Scientific temper and Indians: Do we really lack it?
Madabhushi Sridhar has written a thought-provoking article on scientific temper as a fundamental duty (THI 24th August 2021). For Nehru, the west held...
Madabhushi Sridhar has written a thought-provoking article on scientific temper as a fundamental duty (THI 24th August 2021). For Nehru, the west held all solutions for Indian problems. His obsession with the future made him reject the Indian past. His seven principles of a new India based on modernity: national unity, parliamentary democracy, industrialisation, socialism, scientific temper, secularism, and non-alignment, gained a supreme moral authority. Not questioning it has stunted the growth of political philosophy in India, says economist Bhikhu Parekh. Scientific temper desired the dogmatic, mystical, speculative, uncritical, inward-looking India to become a strong society like Europe by fostering rational and empirical reasoning, developing science and technology, and rejecting faith. Nehru and those following him held the Orientalist view strongly that science and technology was primitive in ancient India and one of the reasons for its colonisations.
As Dr Balagangadhara explains in his comparative studies on cultures how religion is the root structural model for Western culture. Religion, encouraged always by the 'why' question, searches for underlying explanations to connect unrelated and related phenomena to each other. Thus, the scientific attitude is contiguous with a religious attitude. This is the reason the natural sciences emerged in religious cultures. Further, when the ever-expanding sciences start threatening the limits of knowledge of religious doctrines, there is an obvious antipathy. The hostility of the Church to scientific theories is a consequence of this clash. Christianity ended up treating the scientific theories as rivals. In contrast, Indian culture (with innumerable traditions) structures on 'rituals' where the dominant question is 'how' or the performative ability. This also produces knowledge and science but in a different manner. The most obvious difference is the almost unknown 'clash' between the sacred and the secular in Indian culture.
The five groups of texts – Vedas, Upavedas, Vedangas, Puranas, and Darsanas with their thousands of texts laid the foundation for the knowledge and the wisdom of our heritage. These covered the concrete and the abstract, the secular and the spiritual. David Pingree estimates that India has at least 30 million surviving ancient manuscripts in Indian libraries, repositories, and private collections. They deal with a huge array of topics: philosophies, systems of yoga, grammar, language, logic, debate, poetics, aesthetics, cosmology, mythology, ethics, literature of all genres from poetry to historical tradition, performing and non-performing arts, architecture, mathematics, astronomy, astrology, chemistry, metallurgy, botany, zoology, geology, medical systems, governance, administration, water management, town planning, civil engineering, ship making, agriculture, polity, martial arts, games, brainteasers, omens, ghosts, accounting, and many more. The production was colossal and in almost every regional language. No student of India enters college internalising this kind of information about India unfortunately.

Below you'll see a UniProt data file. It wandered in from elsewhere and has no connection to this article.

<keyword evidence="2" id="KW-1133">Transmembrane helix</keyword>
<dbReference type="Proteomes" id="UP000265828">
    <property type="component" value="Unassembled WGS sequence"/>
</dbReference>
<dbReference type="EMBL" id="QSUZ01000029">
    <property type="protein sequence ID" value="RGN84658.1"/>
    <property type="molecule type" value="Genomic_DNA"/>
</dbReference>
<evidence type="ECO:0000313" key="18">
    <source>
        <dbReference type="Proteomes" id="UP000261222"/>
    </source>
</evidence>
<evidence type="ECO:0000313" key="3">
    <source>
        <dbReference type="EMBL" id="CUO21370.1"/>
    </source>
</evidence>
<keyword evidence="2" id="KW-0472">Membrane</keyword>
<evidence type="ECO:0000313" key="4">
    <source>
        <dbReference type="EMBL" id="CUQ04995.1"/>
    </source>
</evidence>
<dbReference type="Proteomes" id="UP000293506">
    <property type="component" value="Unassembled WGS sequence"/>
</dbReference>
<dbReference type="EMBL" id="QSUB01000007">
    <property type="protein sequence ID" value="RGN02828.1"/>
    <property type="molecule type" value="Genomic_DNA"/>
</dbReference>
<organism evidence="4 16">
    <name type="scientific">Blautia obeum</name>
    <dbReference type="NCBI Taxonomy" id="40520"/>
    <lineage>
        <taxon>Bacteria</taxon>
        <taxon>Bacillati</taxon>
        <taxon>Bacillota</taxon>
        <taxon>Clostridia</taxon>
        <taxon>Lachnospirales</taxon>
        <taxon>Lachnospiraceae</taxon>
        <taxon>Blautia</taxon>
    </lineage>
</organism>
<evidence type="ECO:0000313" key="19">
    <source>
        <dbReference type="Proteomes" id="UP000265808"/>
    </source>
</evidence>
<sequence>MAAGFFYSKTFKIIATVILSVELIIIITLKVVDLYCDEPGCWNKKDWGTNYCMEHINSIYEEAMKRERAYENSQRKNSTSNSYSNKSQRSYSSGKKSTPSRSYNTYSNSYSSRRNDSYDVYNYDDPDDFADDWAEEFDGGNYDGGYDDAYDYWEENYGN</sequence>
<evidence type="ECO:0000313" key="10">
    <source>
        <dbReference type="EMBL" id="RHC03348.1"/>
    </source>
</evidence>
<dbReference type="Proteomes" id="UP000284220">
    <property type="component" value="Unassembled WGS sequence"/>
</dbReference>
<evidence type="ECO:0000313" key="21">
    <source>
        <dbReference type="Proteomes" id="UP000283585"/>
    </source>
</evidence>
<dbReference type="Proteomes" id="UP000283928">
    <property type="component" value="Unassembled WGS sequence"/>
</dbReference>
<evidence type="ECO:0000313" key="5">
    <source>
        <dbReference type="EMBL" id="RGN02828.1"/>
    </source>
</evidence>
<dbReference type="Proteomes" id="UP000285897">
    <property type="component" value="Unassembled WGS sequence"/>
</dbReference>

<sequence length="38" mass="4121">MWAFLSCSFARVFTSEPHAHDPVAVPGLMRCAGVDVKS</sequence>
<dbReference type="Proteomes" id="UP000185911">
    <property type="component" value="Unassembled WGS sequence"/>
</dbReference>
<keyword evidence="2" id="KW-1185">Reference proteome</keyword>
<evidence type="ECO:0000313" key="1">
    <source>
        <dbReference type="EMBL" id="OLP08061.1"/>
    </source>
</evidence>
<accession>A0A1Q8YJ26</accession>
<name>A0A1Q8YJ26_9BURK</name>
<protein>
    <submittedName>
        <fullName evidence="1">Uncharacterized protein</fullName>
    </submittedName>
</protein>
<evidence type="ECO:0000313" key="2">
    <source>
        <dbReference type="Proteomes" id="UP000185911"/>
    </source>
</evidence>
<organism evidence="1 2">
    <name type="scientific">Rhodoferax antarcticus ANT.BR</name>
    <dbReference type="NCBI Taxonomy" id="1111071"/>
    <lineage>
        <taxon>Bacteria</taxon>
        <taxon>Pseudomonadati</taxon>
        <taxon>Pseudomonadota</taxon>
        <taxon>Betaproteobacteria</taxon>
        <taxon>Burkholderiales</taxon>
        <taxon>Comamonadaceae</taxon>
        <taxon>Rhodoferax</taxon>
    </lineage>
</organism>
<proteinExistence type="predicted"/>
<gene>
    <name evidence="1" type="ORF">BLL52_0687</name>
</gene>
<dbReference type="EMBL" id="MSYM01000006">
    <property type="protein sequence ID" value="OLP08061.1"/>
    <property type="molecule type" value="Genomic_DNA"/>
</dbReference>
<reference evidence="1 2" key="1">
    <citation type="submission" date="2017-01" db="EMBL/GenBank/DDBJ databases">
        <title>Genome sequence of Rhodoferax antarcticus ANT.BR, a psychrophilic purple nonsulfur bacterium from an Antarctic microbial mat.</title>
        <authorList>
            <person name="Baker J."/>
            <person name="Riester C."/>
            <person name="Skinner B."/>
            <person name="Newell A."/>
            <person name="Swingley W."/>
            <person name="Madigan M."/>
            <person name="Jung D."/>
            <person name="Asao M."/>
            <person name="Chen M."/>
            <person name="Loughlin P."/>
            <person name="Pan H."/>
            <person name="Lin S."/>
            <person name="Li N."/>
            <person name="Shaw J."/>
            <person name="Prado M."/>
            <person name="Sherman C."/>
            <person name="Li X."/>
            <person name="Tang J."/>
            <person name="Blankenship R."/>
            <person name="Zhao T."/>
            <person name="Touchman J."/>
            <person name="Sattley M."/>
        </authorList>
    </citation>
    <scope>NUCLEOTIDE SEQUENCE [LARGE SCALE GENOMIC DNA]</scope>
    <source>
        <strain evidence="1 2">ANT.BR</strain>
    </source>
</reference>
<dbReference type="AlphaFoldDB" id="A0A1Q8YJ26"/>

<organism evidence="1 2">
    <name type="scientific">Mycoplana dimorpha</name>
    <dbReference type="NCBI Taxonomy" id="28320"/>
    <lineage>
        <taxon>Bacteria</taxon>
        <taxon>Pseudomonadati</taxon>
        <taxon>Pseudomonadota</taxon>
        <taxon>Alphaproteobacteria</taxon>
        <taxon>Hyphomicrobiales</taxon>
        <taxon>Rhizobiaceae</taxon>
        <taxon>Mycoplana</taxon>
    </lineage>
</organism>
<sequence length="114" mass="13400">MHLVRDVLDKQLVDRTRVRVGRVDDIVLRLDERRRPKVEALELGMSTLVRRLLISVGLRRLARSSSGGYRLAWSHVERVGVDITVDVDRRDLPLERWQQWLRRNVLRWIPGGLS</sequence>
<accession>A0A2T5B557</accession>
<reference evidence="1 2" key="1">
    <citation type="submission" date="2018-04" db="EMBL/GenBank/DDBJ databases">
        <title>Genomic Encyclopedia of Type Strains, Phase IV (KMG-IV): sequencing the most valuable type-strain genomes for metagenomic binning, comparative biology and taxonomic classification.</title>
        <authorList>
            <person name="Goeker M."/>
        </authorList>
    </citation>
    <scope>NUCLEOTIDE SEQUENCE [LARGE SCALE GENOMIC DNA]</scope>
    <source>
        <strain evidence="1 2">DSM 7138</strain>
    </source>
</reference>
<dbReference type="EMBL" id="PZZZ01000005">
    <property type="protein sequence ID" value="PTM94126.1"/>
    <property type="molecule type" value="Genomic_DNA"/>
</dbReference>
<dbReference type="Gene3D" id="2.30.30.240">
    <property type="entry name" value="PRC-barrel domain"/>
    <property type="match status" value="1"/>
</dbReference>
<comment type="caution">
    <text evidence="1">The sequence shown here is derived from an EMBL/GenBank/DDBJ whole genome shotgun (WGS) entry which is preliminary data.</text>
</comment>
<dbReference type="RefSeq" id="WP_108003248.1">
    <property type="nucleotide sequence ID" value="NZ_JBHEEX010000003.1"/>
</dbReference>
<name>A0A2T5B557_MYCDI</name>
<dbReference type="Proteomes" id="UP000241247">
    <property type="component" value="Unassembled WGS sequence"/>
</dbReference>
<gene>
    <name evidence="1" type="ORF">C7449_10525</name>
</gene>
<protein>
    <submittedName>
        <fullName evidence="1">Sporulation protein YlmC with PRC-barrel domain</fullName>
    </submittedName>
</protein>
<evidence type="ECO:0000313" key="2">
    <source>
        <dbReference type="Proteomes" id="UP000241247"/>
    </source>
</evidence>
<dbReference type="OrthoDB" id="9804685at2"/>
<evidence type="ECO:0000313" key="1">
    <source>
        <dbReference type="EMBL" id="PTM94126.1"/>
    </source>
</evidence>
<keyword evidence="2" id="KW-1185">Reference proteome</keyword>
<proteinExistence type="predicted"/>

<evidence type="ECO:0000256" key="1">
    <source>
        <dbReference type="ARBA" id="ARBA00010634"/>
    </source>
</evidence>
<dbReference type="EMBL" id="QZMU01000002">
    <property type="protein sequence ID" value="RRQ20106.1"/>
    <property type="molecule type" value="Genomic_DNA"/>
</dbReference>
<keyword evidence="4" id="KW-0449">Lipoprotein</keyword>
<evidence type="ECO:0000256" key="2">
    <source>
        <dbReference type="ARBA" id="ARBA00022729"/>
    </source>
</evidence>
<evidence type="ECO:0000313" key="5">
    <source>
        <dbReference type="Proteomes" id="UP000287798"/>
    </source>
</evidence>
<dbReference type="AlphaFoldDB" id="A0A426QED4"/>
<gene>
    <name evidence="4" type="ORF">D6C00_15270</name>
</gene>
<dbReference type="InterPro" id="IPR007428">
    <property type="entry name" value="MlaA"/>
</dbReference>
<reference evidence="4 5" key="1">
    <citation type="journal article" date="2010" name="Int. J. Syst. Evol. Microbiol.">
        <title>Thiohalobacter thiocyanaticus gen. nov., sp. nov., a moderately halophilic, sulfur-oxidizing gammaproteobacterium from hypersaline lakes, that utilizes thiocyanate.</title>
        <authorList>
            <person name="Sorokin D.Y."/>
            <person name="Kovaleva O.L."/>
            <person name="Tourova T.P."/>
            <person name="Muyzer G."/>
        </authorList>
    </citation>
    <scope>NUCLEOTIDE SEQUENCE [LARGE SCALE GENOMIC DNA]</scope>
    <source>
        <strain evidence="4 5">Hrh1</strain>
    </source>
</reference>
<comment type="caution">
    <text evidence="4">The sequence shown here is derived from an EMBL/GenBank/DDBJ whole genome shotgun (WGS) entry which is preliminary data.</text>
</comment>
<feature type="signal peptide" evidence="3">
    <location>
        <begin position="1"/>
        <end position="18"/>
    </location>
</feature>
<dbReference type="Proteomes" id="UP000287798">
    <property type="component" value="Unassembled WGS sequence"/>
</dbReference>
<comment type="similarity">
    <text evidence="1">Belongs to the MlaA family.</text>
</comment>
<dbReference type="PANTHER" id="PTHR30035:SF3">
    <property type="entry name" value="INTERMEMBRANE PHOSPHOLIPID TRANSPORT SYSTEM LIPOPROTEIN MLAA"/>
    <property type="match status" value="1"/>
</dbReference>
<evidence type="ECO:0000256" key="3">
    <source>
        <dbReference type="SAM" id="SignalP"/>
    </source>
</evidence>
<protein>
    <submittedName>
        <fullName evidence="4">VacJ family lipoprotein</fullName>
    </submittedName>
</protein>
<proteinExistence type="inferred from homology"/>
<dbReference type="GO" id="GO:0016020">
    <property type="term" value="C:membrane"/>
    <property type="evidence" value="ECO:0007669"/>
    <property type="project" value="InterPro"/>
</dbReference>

Western science emerged and thrived (and still does) on a strong idea that man is the peak of creation and the purpose of nature is to serve humans. These are ideas antithetical to Indian traditional values. Knowledge and science grow but it is more in harmony with the rest of creation and nature. The West, obsessed with order and chaos, hence produced philosophers, theologians, and scientists trying to make theories breaking away from practical life. The other type of culture (Indian or Asian) had invested its intellectual energies in creating, sustaining, and continuously modifying a social or practical order. Practical actions, like rituals, became sophisticated patterns of interaction.
The two cultures met in an unfortunate set of circumstances. The Asians were willing to learn and the West thought it could only teach, says Balagangadhara. Later Indian intellectuals and politicians with a heavy 'colonial consciousness', go on implying that somehow Indians do not have a scientific temper which they need to inculcate as a 'national duty'. It is only a profound ignorance of what Indian culture is all about and what Indian scientific achievements in the past have truly been. Our influential academia in the post-independent India infested with a single ideology of the 'exploiter and exploited' have in fact inflicted far more damage to the Indian intellect than the combined Islamic and colonial rule of hundreds of years.
Dr Pingali Gopal, Warangal